Mr. L. McLEAN, of the Horsham Savings Bank staff, on Saturday night last, fell into an ash pit while crossing the Horsham railway line, inflicting a deep gash on his forehead, which necessitated several stitches. His leg was also hurt, and his clothes, through loss of blood and grease in the pit, were considerably soiled.
WEST WIMMERA MAIL - March 14, 1913
Minimay batted first, and were disposed of for 44. P. WIILIS 12 and J. Robinson 8 being the most successful batsmen. Booroopki then took the wicket, and compiled 81, the last wicket falling sometime after sunset. Owing to the bad light and the fact that the pitch was rather rough sundries were very numerous. The scores were :--
Bowling:-- F. CRABTREE 4 for 12, L. O'CONNOR 1 for 1, F. HINCH 2 for 8, D. CARRACHER 2 for 1, A. ROBINSON 0 for 6.
Bowling :-- S O'CONNOR 4 for 15, E. STEHN 2 for 18, P. WILLIS 2 for 20, A. CARRACHER 1 for 13.
Messrs. Mark SMITH, Ted BURRIS and Hans RASMUSSEN put in a useful day laying out the route for the telephone line which is to be erected by the people of Grass Flat between WEBB'S and the Government line at Arapiles. They marked with pegs the places where the poles are to be erected, removed all obstructions and otherwise made ready for the erection of the poles. It is estimated that 100 poles will be needed. Some trees directly on the line are to be utilised instead of poles.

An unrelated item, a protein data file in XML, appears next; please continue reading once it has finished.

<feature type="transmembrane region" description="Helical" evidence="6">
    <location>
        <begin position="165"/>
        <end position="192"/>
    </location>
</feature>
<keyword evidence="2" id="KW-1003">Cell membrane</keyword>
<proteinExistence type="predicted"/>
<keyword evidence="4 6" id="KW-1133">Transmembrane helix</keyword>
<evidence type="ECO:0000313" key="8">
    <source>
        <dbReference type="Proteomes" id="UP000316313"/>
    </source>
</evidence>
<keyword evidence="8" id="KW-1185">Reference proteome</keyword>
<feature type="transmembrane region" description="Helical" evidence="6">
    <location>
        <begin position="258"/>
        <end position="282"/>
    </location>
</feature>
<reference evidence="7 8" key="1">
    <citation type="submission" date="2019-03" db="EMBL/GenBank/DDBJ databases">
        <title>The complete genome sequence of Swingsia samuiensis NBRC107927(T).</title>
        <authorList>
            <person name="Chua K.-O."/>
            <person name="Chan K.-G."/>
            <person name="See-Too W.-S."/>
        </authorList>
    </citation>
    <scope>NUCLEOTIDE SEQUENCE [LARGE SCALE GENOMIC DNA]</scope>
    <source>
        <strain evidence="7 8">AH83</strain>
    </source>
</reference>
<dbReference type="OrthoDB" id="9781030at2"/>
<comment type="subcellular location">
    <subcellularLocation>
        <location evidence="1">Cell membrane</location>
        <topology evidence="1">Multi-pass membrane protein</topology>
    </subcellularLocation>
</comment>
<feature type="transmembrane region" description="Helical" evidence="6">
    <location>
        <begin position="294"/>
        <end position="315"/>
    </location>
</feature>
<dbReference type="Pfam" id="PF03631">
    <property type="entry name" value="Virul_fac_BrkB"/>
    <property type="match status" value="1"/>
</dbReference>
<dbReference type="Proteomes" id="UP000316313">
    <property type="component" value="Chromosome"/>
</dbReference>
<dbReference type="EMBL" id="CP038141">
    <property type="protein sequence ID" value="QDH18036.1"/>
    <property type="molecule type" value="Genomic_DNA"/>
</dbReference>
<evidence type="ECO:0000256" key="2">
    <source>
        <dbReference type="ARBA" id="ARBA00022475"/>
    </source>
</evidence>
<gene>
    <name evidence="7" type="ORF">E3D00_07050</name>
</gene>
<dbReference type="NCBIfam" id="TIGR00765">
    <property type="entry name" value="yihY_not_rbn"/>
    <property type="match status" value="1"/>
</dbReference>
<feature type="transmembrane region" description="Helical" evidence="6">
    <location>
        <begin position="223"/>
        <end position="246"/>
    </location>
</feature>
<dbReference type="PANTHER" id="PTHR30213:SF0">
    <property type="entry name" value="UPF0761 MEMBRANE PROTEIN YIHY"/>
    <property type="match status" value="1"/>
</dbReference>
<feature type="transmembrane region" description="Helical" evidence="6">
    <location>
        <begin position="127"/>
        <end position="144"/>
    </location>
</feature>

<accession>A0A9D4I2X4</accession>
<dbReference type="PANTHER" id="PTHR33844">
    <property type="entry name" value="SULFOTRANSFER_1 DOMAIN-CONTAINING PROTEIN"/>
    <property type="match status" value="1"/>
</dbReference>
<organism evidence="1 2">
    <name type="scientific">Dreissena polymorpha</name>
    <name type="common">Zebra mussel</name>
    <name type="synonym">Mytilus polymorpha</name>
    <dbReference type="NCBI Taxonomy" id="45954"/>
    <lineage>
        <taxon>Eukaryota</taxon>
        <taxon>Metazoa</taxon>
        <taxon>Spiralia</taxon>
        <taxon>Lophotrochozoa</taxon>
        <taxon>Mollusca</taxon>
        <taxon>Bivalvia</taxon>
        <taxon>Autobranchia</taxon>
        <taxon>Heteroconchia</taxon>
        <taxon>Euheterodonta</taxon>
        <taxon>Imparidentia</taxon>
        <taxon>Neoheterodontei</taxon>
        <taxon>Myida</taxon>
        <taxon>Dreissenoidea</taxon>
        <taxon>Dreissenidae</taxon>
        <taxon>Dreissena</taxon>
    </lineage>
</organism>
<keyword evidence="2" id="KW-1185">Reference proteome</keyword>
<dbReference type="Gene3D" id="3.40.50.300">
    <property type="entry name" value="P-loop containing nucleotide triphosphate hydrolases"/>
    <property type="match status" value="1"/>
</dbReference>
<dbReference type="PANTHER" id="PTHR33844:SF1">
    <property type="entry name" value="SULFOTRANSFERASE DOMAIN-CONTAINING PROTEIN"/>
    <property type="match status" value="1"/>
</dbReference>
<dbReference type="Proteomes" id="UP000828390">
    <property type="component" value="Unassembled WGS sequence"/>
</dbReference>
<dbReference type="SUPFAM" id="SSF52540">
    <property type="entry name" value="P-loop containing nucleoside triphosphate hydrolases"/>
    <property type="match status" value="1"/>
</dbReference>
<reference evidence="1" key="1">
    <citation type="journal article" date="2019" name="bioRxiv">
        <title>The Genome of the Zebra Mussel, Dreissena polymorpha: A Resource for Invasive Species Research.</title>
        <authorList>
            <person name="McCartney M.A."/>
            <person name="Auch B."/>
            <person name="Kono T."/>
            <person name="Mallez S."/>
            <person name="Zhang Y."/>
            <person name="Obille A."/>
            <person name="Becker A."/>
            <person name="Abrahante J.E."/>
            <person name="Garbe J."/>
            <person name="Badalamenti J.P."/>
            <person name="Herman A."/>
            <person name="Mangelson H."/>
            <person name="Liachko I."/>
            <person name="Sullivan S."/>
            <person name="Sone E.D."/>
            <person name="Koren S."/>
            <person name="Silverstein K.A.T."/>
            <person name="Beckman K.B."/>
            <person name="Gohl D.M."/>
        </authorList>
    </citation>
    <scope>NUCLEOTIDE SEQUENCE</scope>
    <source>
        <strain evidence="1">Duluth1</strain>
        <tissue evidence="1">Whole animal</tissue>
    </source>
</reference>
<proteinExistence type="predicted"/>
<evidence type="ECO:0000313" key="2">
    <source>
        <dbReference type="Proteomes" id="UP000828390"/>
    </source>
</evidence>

WEST WIMMERA MAIL - March 28, 1913
Marriages - BLAKE -- OLIVER
After the ceremony a sumptuous tea was partaken of, at the close of which the toasts of the Bride and Bridegroom, the Bridesmaid and the Parents were proposed and acknowledged. The bridegroom's present to the bride was a gold brooch and pendant, and to the bridesmaid a gold brooch. The bride's present to the bridegroom was a pair of gold sleeve links. Among the other presents received were the following :--
PEARSE -- MACKELY
(Note ! The spelling MACKELY, MACKLEY, is how it appears in the paper).
IRVING -- RATCLIFFE
A kitchen tea was held in the Grass Flat Church on Monday night in honour of Miss Ethel OLIVER, prior to her marriage, when many useful presents were received from her Grass Flat and other friends. The evening was spent in games, singing and speeches, and supper was also provided. Messrs. P. BUNWORTH and Fred OLIVER made complimentary speeches regarding the guest of the evening.
Mr. BOUSFIELD is now building a new house for Mr. Ben BOEHM.
The same contractor has also the contract for building a four roomed brick house for Mr. Bert HATELEY on "Jubilee Farm" near Mitre Lake Station.
Jas. GARNER, aged 64, while leading a bull from a paddock at Dandenong, on Monday, was rushed by the animal and gored to death.
Mr. M. FISCALINI left Natimuk on Wednesday night to take charge of the Queen's Head Hotel, Ballarat East.